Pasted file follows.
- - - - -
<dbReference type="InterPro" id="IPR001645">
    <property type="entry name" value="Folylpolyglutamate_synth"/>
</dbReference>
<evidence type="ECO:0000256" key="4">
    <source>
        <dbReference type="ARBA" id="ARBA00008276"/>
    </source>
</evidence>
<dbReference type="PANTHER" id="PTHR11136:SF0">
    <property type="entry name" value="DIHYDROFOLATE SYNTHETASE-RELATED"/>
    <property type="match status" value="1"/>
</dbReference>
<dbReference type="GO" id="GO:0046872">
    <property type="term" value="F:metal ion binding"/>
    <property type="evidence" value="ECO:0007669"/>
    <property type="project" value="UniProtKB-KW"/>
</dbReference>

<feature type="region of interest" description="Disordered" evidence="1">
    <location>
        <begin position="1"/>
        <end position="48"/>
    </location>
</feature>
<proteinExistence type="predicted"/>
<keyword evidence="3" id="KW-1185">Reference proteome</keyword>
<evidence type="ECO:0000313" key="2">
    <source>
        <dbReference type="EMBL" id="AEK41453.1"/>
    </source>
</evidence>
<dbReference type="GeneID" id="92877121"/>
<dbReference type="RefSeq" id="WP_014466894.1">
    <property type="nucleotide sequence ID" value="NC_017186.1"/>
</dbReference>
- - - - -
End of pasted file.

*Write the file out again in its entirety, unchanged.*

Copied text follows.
<dbReference type="InterPro" id="IPR001645">
    <property type="entry name" value="Folylpolyglutamate_synth"/>
</dbReference>
<evidence type="ECO:0000256" key="4">
    <source>
        <dbReference type="ARBA" id="ARBA00008276"/>
    </source>
</evidence>
<dbReference type="PANTHER" id="PTHR11136:SF0">
    <property type="entry name" value="DIHYDROFOLATE SYNTHETASE-RELATED"/>
    <property type="match status" value="1"/>
</dbReference>
<dbReference type="GO" id="GO:0046872">
    <property type="term" value="F:metal ion binding"/>
    <property type="evidence" value="ECO:0007669"/>
    <property type="project" value="UniProtKB-KW"/>
</dbReference>

<feature type="region of interest" description="Disordered" evidence="1">
    <location>
        <begin position="1"/>
        <end position="48"/>
    </location>
</feature>
<proteinExistence type="predicted"/>
<keyword evidence="3" id="KW-1185">Reference proteome</keyword>
<evidence type="ECO:0000313" key="2">
    <source>
        <dbReference type="EMBL" id="AEK41453.1"/>
    </source>
</evidence>
<dbReference type="GeneID" id="92877121"/>
<dbReference type="RefSeq" id="WP_014466894.1">
    <property type="nucleotide sequence ID" value="NC_017186.1"/>
</dbReference>